Tuesday, March 30, 2010

Repurposing Part 2: Take a deep breath and cut the wedding dress into pieces

Yesterday, I took the day off to start work on a Christening ensemble for my new nephew, Little C, made from his mom's wedding dress. Here is my sister with the dress:

Poly with the dress front

And back

The first step was to decide what pieces to make, which pattern to use and how to lay it all out. We settled on Simplicity 5813 for the bodice, skirt, romper bottoms, jacket and bonnet, and then use the booties from Simplicity 2457. The pattern is relatively simple - no pleating, no added trims. This was a conscious choice on our part, since we want the embroidery and beading from the dress to really play a starring role. While Poly cut out the pattern pieces, I dismantled the dress. Then we laid out all the pieces, deciding how to utilizing the gorgeous beading and trim.

I was freaking out a bit at this point.
This is my sister's wedding dress, in pieces on the floor.

We didn't have as many large non-beaded areas of satin to work with as we had hoped because of the dress' seams and beading. So, instead of trying to shoe-horn all the pieces in, we decided that we will purchase some light blue satin to make into the romper bottoms. This allowed us to be very strategic about laying out the rest of the pieces in order to use the beading to maximum advantage. Also, it will ensure that the outfit - once the skirt is removed by a hidden row of snaps - is perfect for a baby boy.

We spent the rest of the day laying out and cutting. Here is a preview of some of our pieces. Poly really does have an eye for this sort of thing.

Jacket front

Jacket back.

Skirt Front. This is the beading from the train of the dress.

We also cut out lining from cotton batiste that I bought on Friday and transferred all the pattern markings using tailor's tacks rather than risk marks on the fabric. Poly will do some additional prep work during the week before we regroup over the weekend for the actual sewing.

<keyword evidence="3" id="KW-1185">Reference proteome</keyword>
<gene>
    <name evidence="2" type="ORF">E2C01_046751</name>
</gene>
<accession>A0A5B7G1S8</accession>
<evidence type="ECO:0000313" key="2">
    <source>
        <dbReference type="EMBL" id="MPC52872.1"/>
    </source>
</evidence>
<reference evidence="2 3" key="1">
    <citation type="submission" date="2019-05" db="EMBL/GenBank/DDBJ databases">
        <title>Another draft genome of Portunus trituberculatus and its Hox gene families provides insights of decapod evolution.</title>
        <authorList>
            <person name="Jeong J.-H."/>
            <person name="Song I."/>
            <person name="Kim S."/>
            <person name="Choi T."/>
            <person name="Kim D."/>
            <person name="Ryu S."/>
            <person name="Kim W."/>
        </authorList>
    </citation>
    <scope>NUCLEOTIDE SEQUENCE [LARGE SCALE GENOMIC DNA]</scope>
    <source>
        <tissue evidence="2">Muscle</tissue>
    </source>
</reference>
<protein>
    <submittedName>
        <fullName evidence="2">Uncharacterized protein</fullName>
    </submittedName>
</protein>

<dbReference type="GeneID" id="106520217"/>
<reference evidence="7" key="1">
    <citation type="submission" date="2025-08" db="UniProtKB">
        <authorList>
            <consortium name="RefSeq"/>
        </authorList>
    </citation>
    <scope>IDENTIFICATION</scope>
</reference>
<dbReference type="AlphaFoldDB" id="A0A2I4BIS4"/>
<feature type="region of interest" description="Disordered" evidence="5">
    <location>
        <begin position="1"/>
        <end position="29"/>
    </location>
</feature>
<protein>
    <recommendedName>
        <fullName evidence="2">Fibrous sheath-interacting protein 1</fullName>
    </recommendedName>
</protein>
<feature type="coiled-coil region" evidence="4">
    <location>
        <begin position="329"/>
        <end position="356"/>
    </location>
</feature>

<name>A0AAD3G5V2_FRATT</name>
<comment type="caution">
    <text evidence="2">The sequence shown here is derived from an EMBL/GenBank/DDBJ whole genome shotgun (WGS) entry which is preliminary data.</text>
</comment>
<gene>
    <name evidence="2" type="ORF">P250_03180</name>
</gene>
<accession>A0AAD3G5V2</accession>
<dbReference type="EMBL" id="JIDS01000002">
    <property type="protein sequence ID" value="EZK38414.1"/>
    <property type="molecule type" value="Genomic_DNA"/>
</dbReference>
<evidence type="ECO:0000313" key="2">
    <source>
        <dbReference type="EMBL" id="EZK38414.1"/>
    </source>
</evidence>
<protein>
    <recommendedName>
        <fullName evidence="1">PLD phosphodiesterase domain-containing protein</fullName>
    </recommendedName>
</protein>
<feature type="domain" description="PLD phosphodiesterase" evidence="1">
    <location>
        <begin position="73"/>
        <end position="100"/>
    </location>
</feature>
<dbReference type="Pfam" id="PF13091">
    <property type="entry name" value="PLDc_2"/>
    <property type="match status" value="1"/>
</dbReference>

I'm feeling incredibly optimistic about this project. If it all goes smoothly, the ensemble will be a thing of beauty. My greatest concern is that we have limited time and are going to have to do a lot of hand sewing. In addition to finishing seams, the beads were literally cascading off the dress as we worked on it. So, we are going to have to do lots of re-attaching. Other than that, it is full steam ahead.

Sunday, March 28, 2010

How long is too long for lunch on a Friday when there are fun people to fabric shop with?

An office near the Garment District has some perks. On Friday, that perk was getting to meet up with several other sewing bloggers for lunch, sewing chat and shopping. Peter of Male Pattern Boldness fame summed up the day beautifully.

I wasn't looking to buy much. Really, I went for the conversation and the opportunity to pick up any pearls of wisdom from other people who share my hobby. Here's what I learned:
  • I need to get over my fear of prints. Elizabeth, of Sew a Beginner, totally set the example by scoring some gorgeous print knits at Spandex House and MetroTextiles. She was also wearing a beautiful print dress that she had sewn, which brings me to my next point...
  • I really ought to make an effort to wear more dresses and skirts. Trena, aka the Slapdash Sewist, who was the instigator of the meet up, was also wearing a beautiful print dress that she had sewn. In my mind's eye, her closet must be jam packed with an endless number of dresses, one cuter than the next.
  • There is no time like the present. Mikhaela, of Polka Dot Overload, really is seizing the day by launching a new blog and sewing up a storm while 6+ months pregnant. I need to learn to just go for it and take on more projects that will stretch my skills.
  • And finally, I need to take more fashion risks. Peter is fearless, and I don't just mean about the "sheets of shame" shirt that he wore to the outing. He really is bold, diving head first into sewing and following his bliss with it. Then again, he's got a wonderful role model in his cousin Cathy.
It was a great afternoon, and I was sorry to have to head back to my office after my absurdly long lunch break. Many thanks for the company and chat!

Thursday, March 25, 2010

Thanks and Oddities!